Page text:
Overall it seemed like Justinian I did uphold the church but mostly to keep the Vatican on a string. From reading various sources on him and Theodorus it seemed like they desired to reconstitute Rome from Constantinople and their real concern was really religious disunity and the effect that it had on empire building and solidarity with the people (or at least in Justinian's case) with perhaps some acquired religious interest by Justinian for gloss. The Fifth Ecumenical Council was also very one-sided. He'd controlled the situation and even was coercing the Pope to essentially revoke the turnout of the decision of the Council of Chalcedon of 451, Rome and the western bishops did not want to go along with that, and in the proceedings Justinian oversaw the whole thing with most of his bishops in attendance but only six from the districts of Rome. Apparently he did something to the effect of vote-by-mail for the Vatican, he was able to do this largely because Constantinople was the seat of power at that time and Rome needed their protection or at least non-existent protection from them (which would no longer be the case in the eighth ecumenical council).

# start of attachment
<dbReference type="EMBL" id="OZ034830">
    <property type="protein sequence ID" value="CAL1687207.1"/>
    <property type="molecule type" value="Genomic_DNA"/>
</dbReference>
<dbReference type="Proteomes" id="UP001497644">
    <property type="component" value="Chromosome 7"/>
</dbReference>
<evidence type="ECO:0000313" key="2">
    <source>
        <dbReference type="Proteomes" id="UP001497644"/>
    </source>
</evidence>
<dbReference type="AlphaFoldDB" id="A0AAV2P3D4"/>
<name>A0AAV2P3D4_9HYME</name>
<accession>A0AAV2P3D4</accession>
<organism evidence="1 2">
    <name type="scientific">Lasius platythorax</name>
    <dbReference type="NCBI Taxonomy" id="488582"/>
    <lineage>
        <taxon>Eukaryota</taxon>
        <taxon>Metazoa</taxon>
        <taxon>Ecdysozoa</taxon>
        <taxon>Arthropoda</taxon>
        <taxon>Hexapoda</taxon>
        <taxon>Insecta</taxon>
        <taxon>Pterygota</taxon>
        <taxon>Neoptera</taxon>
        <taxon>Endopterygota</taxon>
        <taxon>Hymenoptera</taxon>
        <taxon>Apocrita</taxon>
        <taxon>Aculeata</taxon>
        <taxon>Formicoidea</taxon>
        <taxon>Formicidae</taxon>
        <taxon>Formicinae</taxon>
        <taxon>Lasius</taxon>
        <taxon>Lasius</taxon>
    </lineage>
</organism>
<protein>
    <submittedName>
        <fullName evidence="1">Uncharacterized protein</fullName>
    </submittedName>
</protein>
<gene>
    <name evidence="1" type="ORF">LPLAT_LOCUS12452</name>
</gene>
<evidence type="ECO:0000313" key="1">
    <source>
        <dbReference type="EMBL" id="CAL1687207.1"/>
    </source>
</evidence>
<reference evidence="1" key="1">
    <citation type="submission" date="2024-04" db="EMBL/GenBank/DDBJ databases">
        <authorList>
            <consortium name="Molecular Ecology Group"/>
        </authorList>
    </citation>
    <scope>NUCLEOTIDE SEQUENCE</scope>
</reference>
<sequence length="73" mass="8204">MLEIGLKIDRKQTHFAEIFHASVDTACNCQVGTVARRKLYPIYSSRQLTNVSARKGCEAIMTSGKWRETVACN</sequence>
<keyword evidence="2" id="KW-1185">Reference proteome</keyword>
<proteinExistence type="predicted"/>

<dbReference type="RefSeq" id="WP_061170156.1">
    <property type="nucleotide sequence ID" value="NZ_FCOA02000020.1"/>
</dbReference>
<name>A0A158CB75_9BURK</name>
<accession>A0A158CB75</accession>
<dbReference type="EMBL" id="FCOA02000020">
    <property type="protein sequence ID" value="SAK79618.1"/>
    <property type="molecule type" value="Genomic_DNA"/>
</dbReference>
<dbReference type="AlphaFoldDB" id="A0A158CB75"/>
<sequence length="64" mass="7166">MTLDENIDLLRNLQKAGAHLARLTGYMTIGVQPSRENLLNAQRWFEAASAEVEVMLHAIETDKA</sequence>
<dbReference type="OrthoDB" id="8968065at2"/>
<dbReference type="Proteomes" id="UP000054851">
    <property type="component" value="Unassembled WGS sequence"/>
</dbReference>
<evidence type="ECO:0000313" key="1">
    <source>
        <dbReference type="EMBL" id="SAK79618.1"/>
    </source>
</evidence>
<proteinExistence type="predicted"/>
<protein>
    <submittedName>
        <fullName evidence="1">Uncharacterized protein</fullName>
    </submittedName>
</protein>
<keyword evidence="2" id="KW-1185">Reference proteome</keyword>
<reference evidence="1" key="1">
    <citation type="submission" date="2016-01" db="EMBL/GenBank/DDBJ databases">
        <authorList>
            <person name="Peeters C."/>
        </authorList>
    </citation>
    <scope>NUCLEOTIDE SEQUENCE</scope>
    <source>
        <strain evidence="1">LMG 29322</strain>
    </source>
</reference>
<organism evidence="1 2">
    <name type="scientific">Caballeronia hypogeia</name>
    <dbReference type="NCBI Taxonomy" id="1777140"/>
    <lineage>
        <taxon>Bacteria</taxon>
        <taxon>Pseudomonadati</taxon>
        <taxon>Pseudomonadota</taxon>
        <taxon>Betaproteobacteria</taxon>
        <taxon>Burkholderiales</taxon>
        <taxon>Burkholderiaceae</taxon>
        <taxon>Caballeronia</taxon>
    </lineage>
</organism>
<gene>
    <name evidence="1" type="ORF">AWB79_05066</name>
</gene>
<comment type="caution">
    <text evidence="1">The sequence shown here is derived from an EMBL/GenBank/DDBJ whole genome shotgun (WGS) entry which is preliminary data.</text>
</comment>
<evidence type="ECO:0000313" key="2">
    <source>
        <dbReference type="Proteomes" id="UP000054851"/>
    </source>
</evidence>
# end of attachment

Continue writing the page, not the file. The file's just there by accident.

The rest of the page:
Where people try to claim that reincarnation was hammered down at the 2nd Council of Constantinople it seems like the issue is more about an alleged condemnation of Origen and his doctrines that occurred there. One of the most interesting things however about how the Council came together was that there were two prolific Origenists by the names of Domitian (not to be confused with the Roman Emperor) and Theodore Askidas. Part of the issue was that there was a nasty rivalry between the Origenists and the Nestorianists. Theodore Askidas actually had a direct hand in persuading Justinian I to have a council around The Three Chapters. It's noted also that Origen had died in good standing with the church and the post-mortem excommunication or anathematizing of someone who had died in good standing with the church supposedly hadn't been dealt with before (or at least at that level).

I don't know if Origenism was actually condemned there, just from what I'm reading it sounds like that's been more of a speculation. Justinian not unsuprisingly died an Apollinarianist, passed away just before he could get legislation finished to weave Apollinarianism into Eastern Orthodoxy. Regardless, with respect to Origen, his reincarnation-like import was not a result of a mainstream exoteric belief in 2nd, 3rd, or 4th century Christianity in metempsychosis but rather it was a product of his philosophical musings on Plato, Socrates, and the like. It seems like any time I see that come up in the research it's almost always either Gnosticism or Neoplatonism, the first really just being a creole of the second.


I won't go on too far about the Fourth Ecumenical Council (869) but to just leave it with this: